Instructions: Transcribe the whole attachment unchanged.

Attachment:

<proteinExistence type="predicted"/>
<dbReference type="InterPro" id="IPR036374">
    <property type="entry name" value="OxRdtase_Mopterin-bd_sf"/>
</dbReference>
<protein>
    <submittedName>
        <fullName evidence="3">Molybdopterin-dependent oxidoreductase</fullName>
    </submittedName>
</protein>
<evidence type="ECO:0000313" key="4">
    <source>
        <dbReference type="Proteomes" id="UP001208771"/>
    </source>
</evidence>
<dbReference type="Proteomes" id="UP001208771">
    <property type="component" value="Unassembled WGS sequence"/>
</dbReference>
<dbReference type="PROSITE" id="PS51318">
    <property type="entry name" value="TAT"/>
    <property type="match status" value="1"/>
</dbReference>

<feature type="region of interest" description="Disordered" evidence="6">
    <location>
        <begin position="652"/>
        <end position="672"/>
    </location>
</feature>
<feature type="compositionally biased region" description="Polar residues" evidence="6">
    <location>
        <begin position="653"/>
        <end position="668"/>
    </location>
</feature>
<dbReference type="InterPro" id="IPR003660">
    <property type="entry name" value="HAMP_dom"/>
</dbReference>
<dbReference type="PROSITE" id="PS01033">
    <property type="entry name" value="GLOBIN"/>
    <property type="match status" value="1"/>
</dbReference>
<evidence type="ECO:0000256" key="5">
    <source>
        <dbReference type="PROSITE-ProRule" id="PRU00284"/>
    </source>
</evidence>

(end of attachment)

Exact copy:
<proteinExistence type="predicted"/>
<dbReference type="InterPro" id="IPR036374">
    <property type="entry name" value="OxRdtase_Mopterin-bd_sf"/>
</dbReference>
<protein>
    <submittedName>
        <fullName evidence="3">Molybdopterin-dependent oxidoreductase</fullName>
    </submittedName>
</protein>
<evidence type="ECO:0000313" key="4">
    <source>
        <dbReference type="Proteomes" id="UP001208771"/>
    </source>
</evidence>
<dbReference type="Proteomes" id="UP001208771">
    <property type="component" value="Unassembled WGS sequence"/>
</dbReference>
<dbReference type="PROSITE" id="PS51318">
    <property type="entry name" value="TAT"/>
    <property type="match status" value="1"/>
</dbReference>

<feature type="region of interest" description="Disordered" evidence="6">
    <location>
        <begin position="652"/>
        <end position="672"/>
    </location>
</feature>
<feature type="compositionally biased region" description="Polar residues" evidence="6">
    <location>
        <begin position="653"/>
        <end position="668"/>
    </location>
</feature>
<dbReference type="InterPro" id="IPR003660">
    <property type="entry name" value="HAMP_dom"/>
</dbReference>
<dbReference type="PROSITE" id="PS01033">
    <property type="entry name" value="GLOBIN"/>
    <property type="match status" value="1"/>
</dbReference>
<evidence type="ECO:0000256" key="5">
    <source>
        <dbReference type="PROSITE-ProRule" id="PRU00284"/>
    </source>
</evidence>